Research has shown that some young people are at greater risk of becoming NEET than others. According to Eurofound research led by Massimiliano Mascherini (2012, 2016 and 2021), low education level is the most important variable and has the strongest effect in influencing the probability of becoming NEET: this has been confirmed at both the individual and family level, i.e. for young people themselves, but also for young people’s parents with a low education level. Cedefop’s VET toolkit for tackling early leaving provides measures and approaches to prevent youth from disconnecting early from education and training.

Additional factors such as low family income, disadvantaged family background, migratory background, disabilities and family responsibilities are also important in increasing the risk of becoming NEET. Having parents with a history of unemployment or divorced parents have also proved to increase young people’s likelihood of becoming NEET.

Falling into the NEET status is first and foremost a loss of young people’s potential. Spending a long time in this status can have long-lasting consequences, with a negative effect on future employment outcomes and earnings as well as on physical and mental health. These can include difficult relationships, drug and substance abuse, involvement in criminal activities and social exclusion. The negative consequences can extend beyond NEETs themselves and have an impact also on their family and on society as a whole.

Persistent unemployment hinders NEETs’ transition to adulthood. Their transition to the labour market becomes difficult both in terms of participation and future earnings. The best predictor of an individual’s future risk of unemployment is their past history of unemployment, leading thus NEETs to a vicious circle. Protracted stay in unemployment is also linked with low skills. Therefore, low-skilled individuals, who are more likely to be NEET, are more likely to experience future poor employment outcomes, probably due to educational underachievement. As NEETs accumulate less work experience, they become more likely to earn less in the future.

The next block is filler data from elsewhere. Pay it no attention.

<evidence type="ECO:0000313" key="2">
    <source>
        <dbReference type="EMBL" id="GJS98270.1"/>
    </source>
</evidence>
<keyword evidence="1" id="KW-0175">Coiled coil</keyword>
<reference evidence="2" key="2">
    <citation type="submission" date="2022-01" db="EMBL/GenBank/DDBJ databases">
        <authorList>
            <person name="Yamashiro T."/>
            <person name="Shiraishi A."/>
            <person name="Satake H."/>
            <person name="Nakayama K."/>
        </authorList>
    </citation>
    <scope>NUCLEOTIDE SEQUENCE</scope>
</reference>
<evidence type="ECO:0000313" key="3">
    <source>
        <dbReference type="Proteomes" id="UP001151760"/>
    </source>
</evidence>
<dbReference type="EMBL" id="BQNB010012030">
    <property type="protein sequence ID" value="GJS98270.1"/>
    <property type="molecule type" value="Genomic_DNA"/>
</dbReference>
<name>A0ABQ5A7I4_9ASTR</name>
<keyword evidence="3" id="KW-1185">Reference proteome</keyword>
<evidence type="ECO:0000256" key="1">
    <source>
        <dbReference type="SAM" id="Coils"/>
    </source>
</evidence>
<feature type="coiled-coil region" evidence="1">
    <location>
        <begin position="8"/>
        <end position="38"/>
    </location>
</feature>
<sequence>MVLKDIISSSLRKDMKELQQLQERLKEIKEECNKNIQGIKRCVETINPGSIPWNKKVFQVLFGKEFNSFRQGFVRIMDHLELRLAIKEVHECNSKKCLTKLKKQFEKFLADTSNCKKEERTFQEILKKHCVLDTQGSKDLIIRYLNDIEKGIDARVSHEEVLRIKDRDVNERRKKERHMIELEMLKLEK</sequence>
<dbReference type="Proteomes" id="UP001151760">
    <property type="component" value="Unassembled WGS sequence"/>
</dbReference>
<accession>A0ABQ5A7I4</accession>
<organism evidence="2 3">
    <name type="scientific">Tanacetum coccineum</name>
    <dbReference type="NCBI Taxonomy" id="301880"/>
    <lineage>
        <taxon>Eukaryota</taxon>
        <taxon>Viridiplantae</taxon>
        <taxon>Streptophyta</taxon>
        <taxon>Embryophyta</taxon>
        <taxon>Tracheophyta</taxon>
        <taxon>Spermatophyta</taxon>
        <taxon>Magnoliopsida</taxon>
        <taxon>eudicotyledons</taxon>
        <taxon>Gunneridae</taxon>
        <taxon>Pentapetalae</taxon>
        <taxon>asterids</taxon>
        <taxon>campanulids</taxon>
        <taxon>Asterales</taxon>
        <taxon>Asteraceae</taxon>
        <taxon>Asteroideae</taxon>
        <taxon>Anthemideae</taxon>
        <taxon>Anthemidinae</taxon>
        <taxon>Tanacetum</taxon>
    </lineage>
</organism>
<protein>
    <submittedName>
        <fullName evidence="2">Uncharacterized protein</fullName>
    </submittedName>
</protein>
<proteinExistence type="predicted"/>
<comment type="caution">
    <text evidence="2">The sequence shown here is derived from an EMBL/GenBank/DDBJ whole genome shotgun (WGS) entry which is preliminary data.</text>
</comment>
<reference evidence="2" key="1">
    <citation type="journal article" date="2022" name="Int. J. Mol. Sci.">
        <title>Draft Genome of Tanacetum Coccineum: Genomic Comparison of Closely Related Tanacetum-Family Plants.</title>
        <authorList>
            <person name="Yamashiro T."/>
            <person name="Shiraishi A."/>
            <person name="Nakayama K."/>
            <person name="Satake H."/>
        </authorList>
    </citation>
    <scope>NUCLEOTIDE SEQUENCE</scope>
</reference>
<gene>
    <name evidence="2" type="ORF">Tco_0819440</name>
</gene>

These scarring effects of being NEET are extremely important because they show that NEET status is not a temporarily problematic situation. The development of people’s identity can be affected also from a psychological perspective. Psychological distress, such as feelings of loneliness, powerlessness, restlessness, anxiety and depression are common in NEETs. Moreover, in addition to getting involved in criminal activities, NEETs are at a higher risk of involvement in risky behaviour in general, including alcohol and drug abuse and involvement in crime, which may lead to a dangerous spiral with social connections to other people involved in crime and without educational qualifications. Finally, for women, NEET status is associated with early marriage, early motherhood and related feelings of dissatisfaction with life, affecting also their education and labour market outcomes.

If you are a policymaker or practitioner aiming at providing support to young NEETs, this toolkit may prove to be a valuable resource for your work.

Explore the profiles of NEETs and intervention approaches addressing their needs, several good practices from different European countries and evaluation tools to monitor your initiatives.

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Anthie Kyriakopoulou